That was Muddervation, day one.
I had no idea what to expect when I showed up that first day of Muddervation boot camp at YourDay Gym in Sandy Springs.
I knew I was meeting a group of folks who get together every Tuesday evening. Some were training for the Tough Mudder, a 12-mile obstacle course race, and some were there for a good sweat at the end of a work day.
“This is a breeze,” I thought to myself as we started the cardio portion of the 90-minute workout.
I ran cross country all four years of college at Flagler in St. Augustine, Fla. and have ran almost every day since I graduated in 2011, so I figured it’d be a piece of cake for me.
Man, was I wrong.
After a few basic drills, we started doing things like lunge-hopping and jump-squatting up a hill. I was sweating profusely 20 minutes in, and 10 minutes later, I realized we had barely gotten started.
We ventured into the gym for the next portion: strength training. Our leader that day, Jayson Jenkins, meticulously showed us every exercise we would endure in the circuit training.
For a few minutes at a time, we went from station to station, lunging, duck-hopping, plank and squat-holding, bicep-curling and crab-walking.
One may think Muddervation sounds crazy and wonder why anyone would want to make it a habit.
Well, I am not going to lie. Somewhere in between the lunge-hopping and duck-crawling, I asked myself, “What in the world are you doing?”
And yes, that first night at Muddervation kicked my butt. I have a clear vision of myself lying on my couch afterwards, wondering if I would make it to my bedroom. And the next day, my thighs screamed every time I took a step.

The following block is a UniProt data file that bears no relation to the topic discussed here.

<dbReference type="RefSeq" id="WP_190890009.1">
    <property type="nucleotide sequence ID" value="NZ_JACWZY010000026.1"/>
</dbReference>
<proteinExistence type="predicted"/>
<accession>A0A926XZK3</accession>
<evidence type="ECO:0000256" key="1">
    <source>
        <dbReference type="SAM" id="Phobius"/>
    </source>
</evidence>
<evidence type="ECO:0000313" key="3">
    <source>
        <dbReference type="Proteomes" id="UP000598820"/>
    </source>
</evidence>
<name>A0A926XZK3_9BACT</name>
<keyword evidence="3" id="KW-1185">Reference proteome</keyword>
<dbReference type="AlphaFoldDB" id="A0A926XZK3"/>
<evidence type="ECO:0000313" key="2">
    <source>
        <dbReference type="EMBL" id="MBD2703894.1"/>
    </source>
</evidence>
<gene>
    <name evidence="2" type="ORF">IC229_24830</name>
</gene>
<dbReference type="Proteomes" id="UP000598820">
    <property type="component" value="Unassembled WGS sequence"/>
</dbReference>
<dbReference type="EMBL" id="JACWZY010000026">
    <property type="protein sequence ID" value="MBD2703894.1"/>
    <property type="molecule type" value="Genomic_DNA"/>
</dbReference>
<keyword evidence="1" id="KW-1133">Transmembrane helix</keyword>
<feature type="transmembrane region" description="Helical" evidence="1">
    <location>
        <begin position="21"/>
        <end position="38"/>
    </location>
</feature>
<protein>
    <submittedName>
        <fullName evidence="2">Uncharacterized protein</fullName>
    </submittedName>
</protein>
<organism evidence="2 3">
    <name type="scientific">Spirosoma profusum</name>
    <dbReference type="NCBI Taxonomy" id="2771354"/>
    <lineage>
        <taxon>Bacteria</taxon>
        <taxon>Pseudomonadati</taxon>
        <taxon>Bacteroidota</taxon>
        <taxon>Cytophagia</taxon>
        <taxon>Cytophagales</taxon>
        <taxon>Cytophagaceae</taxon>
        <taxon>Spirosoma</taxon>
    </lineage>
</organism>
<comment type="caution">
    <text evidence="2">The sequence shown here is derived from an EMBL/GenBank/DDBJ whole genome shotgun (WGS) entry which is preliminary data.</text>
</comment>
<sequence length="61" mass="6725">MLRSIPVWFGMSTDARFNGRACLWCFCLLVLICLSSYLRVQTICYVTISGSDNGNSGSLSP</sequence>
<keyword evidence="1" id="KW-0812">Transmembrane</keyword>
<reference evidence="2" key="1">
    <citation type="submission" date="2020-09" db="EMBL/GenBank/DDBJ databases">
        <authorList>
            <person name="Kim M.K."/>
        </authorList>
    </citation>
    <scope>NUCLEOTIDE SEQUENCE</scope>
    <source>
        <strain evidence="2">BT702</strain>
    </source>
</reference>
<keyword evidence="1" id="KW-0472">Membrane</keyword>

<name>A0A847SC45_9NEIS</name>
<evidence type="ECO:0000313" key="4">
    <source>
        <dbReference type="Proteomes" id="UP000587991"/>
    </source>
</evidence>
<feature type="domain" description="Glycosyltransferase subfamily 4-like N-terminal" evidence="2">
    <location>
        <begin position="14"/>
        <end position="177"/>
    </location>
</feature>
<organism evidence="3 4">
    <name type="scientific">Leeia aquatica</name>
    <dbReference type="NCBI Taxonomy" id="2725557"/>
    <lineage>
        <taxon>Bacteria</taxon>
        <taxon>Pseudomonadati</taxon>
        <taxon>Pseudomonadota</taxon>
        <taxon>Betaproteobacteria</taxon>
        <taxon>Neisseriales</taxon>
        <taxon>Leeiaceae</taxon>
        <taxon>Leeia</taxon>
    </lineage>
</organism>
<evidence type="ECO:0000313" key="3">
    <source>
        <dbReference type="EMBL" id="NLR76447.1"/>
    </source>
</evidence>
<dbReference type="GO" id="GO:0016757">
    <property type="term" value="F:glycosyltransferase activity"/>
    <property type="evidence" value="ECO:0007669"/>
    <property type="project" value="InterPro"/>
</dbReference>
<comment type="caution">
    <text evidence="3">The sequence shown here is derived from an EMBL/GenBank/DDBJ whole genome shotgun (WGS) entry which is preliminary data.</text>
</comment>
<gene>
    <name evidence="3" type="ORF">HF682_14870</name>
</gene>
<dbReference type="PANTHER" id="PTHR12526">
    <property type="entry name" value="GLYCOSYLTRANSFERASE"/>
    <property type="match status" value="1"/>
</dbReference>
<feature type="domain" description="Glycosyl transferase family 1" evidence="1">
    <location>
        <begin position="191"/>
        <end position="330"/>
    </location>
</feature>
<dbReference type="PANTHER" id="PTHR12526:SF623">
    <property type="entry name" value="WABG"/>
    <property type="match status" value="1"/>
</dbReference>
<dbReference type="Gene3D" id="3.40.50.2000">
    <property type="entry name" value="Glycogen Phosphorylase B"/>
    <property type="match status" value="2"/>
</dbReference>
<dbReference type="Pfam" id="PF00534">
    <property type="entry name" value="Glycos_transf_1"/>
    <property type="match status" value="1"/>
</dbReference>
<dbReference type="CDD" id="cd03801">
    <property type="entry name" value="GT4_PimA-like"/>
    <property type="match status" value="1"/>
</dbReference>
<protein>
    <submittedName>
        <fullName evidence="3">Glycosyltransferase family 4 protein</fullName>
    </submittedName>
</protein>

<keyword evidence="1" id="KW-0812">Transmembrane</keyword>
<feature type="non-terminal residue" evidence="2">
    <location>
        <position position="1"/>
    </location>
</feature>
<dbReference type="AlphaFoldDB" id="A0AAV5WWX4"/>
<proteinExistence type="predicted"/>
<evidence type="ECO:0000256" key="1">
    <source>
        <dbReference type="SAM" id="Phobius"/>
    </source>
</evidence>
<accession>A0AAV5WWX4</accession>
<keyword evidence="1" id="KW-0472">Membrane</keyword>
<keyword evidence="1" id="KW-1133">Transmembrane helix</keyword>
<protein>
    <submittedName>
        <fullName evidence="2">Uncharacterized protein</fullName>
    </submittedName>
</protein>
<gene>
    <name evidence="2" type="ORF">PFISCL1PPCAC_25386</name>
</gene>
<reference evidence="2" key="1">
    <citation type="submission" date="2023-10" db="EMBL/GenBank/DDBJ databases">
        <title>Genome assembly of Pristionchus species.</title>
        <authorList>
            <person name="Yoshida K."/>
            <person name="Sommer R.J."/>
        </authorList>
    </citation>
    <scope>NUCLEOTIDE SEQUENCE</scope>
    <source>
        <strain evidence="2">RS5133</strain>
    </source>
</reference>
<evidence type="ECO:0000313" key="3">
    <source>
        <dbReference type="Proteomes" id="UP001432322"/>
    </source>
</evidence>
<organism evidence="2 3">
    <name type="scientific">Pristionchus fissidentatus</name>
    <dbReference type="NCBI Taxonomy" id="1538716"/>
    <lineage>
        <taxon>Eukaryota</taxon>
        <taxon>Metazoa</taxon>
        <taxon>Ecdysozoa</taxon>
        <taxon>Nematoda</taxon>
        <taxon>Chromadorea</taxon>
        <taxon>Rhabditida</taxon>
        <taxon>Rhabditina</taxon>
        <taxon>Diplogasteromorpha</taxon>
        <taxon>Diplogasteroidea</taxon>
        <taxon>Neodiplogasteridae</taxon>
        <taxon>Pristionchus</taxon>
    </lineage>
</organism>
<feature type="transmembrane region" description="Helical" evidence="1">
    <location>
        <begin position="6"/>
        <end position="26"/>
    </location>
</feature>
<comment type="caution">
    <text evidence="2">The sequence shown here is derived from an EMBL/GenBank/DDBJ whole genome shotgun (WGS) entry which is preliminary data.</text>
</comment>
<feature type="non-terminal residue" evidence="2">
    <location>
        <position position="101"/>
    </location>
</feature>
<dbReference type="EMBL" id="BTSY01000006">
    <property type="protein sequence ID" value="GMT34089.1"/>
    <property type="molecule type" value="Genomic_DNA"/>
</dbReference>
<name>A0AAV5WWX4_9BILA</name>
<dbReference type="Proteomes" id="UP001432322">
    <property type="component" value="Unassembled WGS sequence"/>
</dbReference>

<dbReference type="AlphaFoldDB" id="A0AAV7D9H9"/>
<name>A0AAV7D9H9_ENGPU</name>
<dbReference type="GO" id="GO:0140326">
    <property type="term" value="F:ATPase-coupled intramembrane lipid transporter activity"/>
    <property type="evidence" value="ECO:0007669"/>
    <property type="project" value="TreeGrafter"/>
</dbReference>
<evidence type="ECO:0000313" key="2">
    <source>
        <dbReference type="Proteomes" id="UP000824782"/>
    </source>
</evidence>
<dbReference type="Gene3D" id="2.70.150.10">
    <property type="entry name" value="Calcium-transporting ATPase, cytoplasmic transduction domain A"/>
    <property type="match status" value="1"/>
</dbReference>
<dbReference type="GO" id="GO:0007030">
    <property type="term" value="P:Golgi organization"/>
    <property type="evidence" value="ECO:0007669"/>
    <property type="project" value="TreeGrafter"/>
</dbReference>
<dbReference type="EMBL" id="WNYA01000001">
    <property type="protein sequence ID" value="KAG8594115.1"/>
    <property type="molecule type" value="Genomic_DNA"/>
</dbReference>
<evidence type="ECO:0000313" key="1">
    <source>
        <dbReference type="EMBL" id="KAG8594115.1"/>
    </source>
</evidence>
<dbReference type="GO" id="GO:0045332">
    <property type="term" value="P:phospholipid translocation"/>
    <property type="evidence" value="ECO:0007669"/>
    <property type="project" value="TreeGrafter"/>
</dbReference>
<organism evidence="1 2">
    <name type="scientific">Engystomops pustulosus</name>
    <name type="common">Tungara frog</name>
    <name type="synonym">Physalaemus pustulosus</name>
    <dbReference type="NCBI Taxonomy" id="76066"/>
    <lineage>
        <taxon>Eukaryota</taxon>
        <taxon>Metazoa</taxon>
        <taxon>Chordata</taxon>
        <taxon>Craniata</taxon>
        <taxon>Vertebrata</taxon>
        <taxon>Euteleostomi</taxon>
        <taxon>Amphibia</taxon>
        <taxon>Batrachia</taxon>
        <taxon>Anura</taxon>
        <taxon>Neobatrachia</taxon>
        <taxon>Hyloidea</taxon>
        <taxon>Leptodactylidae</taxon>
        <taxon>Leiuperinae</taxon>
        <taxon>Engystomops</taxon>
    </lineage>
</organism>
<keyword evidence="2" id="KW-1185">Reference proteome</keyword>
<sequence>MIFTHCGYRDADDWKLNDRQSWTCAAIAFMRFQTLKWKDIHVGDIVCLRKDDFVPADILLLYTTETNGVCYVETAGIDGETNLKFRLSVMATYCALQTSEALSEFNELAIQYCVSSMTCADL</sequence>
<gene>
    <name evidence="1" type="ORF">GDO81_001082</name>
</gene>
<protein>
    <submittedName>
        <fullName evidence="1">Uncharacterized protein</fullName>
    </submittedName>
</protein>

But, the next week I went back, or I “showed up,” as Muddervation creator Doug Grady often said about staying motivated. Grady started Muddervation with Day Adeogba, owner of YourDay Gym.
Then, I showed up again, and it has become a part of my weekly regimen, if work allows. Each time is something a little different. Most recently, we went on a 4-mile run, stopping every few minutes to do exercises, like running with our eyes closed while holding a partner’s hand, literally pushing a person up a hill and jumping over people in plank position.
Eventually, the benefits of Muddervation started spilling into my solo workouts, and into the rest of my life.
As a part-time yoga teacher, I always tell my students to try to “quiet the mind” and I struggle with that myself. I am starting to realize, maybe it is not a matter of quieting the mind but more about saturating the mind, and not falling prey to the negative thoughts holding humans back from living optimally.
Over time, each Muddervation session got easier, and it was not because of the workouts. They were always equally as challenging. It was two things:
1. My mindset. I think about how excuse-oriented my mind used to be when it came to pushing myself. I didn’t like passing my comfort zone, because that is right when it becomes scary. That is right when fear creeps into the mind and says, “You can’t.”
Now, I find myself ignoring those excuses, and I’ll sprint, hop, lunge, squat, throw or what-have-you, with as much strength as my body and mind can muster.
2. The community. The group ranges from teens to 60-somethings, from all sorts of religious and cultural backgrounds, and there’s a collective overwhelming energy exuding from them. Everyone cares about the person they are next to in a workout, even if he or she is a stranger.
To me, Muddervation is more than a boot camp. It is a support group of people who want to be there for each other, work harder and live better.
They even inspired me to work toward my first Tough Mudder race, scheduled for April — something I never saw myself doing.
Results showed up because I showed up. My body is stronger, my mind is sharper and I have new friends from all walks of life.